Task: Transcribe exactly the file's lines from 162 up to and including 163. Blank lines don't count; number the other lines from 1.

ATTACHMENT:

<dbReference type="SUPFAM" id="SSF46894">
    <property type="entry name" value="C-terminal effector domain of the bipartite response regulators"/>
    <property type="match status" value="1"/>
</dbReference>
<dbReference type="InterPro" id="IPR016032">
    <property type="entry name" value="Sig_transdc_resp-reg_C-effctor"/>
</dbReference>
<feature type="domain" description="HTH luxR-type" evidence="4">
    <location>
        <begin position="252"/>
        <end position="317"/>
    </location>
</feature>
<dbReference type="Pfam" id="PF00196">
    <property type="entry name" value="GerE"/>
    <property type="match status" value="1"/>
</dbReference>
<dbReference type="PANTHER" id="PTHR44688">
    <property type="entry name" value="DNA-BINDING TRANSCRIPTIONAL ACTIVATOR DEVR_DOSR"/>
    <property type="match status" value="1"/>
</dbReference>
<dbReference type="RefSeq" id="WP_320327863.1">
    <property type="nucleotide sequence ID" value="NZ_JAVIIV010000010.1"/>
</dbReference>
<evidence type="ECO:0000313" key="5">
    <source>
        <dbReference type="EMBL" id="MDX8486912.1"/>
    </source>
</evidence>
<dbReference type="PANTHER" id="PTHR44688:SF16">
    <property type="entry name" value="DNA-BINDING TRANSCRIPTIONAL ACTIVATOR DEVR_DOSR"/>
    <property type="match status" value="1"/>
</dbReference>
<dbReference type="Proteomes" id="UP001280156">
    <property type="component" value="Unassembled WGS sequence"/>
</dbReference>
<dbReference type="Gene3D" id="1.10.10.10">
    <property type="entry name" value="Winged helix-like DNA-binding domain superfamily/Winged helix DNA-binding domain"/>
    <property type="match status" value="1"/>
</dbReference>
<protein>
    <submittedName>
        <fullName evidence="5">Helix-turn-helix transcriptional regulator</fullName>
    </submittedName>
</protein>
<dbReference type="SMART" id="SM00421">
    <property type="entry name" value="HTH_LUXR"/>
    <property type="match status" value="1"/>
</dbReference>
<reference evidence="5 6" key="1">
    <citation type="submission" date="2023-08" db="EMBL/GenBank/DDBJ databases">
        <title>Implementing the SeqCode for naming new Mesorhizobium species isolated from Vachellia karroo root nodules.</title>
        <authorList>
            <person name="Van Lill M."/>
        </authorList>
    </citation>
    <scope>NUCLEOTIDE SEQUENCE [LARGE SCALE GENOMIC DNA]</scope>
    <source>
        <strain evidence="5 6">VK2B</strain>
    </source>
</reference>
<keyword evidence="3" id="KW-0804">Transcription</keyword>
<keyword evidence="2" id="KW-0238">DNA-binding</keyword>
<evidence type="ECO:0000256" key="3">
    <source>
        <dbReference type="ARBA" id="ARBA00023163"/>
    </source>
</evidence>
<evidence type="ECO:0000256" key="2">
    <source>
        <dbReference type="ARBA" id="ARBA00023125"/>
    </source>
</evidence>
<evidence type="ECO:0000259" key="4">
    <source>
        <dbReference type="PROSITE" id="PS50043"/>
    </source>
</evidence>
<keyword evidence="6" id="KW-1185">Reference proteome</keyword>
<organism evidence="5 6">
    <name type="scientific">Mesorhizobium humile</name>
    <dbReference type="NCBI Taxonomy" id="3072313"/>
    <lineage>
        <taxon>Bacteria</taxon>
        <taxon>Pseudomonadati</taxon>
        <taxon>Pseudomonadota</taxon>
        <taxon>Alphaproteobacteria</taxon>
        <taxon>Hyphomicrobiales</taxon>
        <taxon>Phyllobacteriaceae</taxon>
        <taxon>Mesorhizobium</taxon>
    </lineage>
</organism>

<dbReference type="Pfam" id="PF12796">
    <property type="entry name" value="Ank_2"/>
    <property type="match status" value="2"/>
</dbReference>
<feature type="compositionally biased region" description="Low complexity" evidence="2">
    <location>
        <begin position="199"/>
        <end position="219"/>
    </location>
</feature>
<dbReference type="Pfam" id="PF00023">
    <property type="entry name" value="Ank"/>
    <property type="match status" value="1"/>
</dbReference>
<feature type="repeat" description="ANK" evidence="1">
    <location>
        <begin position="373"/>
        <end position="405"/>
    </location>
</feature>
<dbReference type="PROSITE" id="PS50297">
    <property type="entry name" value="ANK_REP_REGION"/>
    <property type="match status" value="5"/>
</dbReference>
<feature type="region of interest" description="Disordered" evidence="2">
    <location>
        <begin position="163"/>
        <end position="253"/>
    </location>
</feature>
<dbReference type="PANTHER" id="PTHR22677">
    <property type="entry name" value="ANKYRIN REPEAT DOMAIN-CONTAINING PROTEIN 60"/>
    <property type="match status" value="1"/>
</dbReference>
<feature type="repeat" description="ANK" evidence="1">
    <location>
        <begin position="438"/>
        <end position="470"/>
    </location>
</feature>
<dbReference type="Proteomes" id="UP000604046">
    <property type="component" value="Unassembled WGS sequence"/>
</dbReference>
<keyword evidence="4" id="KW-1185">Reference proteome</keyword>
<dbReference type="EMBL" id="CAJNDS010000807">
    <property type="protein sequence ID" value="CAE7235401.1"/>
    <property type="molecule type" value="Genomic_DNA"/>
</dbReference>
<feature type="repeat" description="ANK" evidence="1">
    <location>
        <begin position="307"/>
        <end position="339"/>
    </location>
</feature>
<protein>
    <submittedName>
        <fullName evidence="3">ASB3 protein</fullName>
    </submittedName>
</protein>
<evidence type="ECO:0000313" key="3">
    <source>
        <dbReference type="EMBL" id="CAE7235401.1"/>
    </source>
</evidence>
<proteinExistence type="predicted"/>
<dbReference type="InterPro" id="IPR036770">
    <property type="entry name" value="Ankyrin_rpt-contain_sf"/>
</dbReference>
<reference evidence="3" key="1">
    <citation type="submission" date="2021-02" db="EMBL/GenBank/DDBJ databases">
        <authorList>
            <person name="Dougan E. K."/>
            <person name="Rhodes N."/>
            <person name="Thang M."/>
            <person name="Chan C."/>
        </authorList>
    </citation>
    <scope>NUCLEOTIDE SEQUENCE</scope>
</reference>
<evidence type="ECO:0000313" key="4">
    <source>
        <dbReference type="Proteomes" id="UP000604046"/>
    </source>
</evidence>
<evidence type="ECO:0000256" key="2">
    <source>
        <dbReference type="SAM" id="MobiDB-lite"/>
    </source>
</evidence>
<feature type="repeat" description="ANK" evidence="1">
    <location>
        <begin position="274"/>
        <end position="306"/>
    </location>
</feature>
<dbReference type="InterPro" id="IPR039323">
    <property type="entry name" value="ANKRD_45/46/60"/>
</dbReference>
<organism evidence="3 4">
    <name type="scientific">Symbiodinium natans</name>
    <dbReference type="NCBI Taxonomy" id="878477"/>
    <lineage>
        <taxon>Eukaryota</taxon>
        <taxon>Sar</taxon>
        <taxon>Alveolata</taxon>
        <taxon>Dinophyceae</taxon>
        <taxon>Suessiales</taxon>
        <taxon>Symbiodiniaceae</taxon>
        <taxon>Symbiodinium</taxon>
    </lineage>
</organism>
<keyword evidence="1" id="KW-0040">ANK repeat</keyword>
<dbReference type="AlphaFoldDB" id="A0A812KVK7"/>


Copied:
    <citation type="submission" date="2021-02" db="EMBL/GenBank/DDBJ databases">
        <authorList>